Want to Be a Billionaire? If You’re Under 30, It’s a Pretty Small Club
If you’re dreaming of amassing fortunes in the billions and you haven’t hit your third decade yet, you’d be joining a pretty small club. There are just nine billionaires under 30 according to Forbes. That’s an exclusive set indeed.
But what about all the unicorn startups and rags-to-riches stories we hear about so often? Don’t confuse starting a company valued in the billions with raking in the billions in private net worth.
Making (a shit ton of) money isn’t easy. The laws of physics (and stock prices) indicate that it requires time, experience, and something extraordinary. Especially if you’re not next in line to inherit a gargantuan sum any time soon.
What about the likes of Mark Zuckerberg and Brian Chesky? Oh, they’re in the club alright, just not the billionaires under 30 one. They don’t get asked for ID when buying drinks anymore.
Self-Made Billionaires Are an Even Rarer Beast
Now we’ve established that your chances of joining the billionaires under 30 club are on a par with a camel passing through the eye of a needle, take heart. There’s more than a sprinkling of privilege in this club-of-nine list as well.
In fact, of the nine billionaires under 30, the majority are not self-made. The truly extraordinary individuals who have made their own fortunes from scratch are a grand total of just four. The other five had their wealth handed to them on a silver platter.
So, let’s take a look at the four self-made. Who are they and how did they make their money? It seems that the worlds of social media and fintech (AKA tech billionaires) walk away with the prize. The four richest people under 30 are the co-founders of Snapchat, and Stripe respectively.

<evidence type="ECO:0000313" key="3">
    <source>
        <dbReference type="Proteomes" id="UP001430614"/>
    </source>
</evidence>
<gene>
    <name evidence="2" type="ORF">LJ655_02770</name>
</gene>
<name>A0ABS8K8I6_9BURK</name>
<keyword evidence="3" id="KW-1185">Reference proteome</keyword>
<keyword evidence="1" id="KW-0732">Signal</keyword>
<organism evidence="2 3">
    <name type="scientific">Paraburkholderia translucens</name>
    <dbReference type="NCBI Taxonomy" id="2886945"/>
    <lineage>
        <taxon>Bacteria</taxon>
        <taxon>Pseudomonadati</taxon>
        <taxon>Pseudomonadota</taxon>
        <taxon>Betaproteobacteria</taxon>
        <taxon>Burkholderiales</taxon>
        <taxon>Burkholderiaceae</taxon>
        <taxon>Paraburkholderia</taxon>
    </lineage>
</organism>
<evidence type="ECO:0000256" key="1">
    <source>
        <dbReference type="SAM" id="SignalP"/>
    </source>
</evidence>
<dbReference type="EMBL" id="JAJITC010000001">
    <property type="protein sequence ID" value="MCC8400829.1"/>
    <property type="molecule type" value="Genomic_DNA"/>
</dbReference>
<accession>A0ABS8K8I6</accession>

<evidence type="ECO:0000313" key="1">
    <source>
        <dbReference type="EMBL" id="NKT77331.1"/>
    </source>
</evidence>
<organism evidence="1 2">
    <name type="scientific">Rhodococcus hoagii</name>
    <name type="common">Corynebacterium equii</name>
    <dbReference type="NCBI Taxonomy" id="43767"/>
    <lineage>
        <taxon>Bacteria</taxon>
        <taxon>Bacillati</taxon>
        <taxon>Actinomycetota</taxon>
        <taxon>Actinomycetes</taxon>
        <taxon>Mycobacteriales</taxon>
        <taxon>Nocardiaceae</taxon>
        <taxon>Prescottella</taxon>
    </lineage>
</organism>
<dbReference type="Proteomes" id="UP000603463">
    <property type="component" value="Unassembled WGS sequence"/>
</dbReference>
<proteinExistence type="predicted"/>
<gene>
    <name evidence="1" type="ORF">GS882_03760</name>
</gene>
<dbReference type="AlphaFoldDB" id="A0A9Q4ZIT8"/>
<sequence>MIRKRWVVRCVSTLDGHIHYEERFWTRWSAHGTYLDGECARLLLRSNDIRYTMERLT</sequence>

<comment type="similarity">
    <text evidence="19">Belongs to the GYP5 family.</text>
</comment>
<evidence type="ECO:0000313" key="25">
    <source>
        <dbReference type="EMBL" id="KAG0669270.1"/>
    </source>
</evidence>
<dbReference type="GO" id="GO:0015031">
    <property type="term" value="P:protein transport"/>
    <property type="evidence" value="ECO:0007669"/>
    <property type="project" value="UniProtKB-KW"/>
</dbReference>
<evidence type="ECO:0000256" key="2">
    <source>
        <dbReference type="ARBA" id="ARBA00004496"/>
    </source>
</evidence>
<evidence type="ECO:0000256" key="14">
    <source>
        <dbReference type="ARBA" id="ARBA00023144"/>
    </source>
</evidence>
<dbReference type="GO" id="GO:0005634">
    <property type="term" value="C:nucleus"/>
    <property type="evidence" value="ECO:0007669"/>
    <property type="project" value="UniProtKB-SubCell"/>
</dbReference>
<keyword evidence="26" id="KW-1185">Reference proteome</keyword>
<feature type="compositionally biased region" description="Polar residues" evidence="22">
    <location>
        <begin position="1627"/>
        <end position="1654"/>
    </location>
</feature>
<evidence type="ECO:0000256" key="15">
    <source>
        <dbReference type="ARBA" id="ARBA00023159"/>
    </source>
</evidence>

Snapchat (NYSE: SNAP) Cofounders Bobby Murphey (29) and Evan Spiegel (28) got the recipe right with their self-destructing messages and allowing people to take selfies with bunny ears. But like everything social media, trends are only popular for a while. It wasn’t long before even our ugliest friends having profile pics looking like Disney princesses started to get old.
Snapchat has had a turbulent year and so have its cofounders. From a historical high of 27.09 USD in March 2017 to its October 5, 2018 price of 7.77 USD, the Stanford frat brothers saw around 40 percent of their net worth wiped off this year. They still top the rich kids’ list, though, with a net worth of $2.5 billion.
Snapchat’s 200 million users (mainly between 18 and 34) users are a fickle bunch. Look to why the social media giant is losing popularity and it seems many fingers point to a Kylie Jenner tweet. Influential people complaining about the redesign saw a $1.3 billion drop in Snapchat’s worth.
At the age of 27, Irish brothers and Stripe Cofounders John Collison and Patrick Collison are on the fintech hall of fame with an estimated net-worth of around $1 billion as of February this year.
What’s Stripe? For those of you who don’t know, Stripe is a fintech unicorn that lets companies and individuals accept payments online easily. Another idea to be incubated in a college dorm room, Stripe processed its first payment when the brothers were vacationing in South America.
In 2016, Stripe was valued at around $9.2 billion. But Stripe’s valuation has recently be recalculated to around $20 billion, making it the sixth most valuable venture-backed startup in the US, alongside WeWork, and Palantir.
No plans to take the company public, millions of businesses already using Stripe and an estimated 80% or more US consumers having used it for payments, they see no need for an IPO. Some of Stripe’s most famous investors include Elon Musk and PayPal co-founder Peter Thiel.
The common threads between these self-made billionaires under 30 are technology and college. But with social media able to shed billions of value on the back of a celebrity tweet, fintech may be a more stable ground on which to build your empire. Moreover, college is really just a yardstick since some of the most successful individuals in the world are college dropouts–just ask Richard Branson and Steve Jobs. Neither of them were billionaires before 30 either.
Featured Image credit: De cellanr – Flickr: Evan Spiegel, founder of Snapchat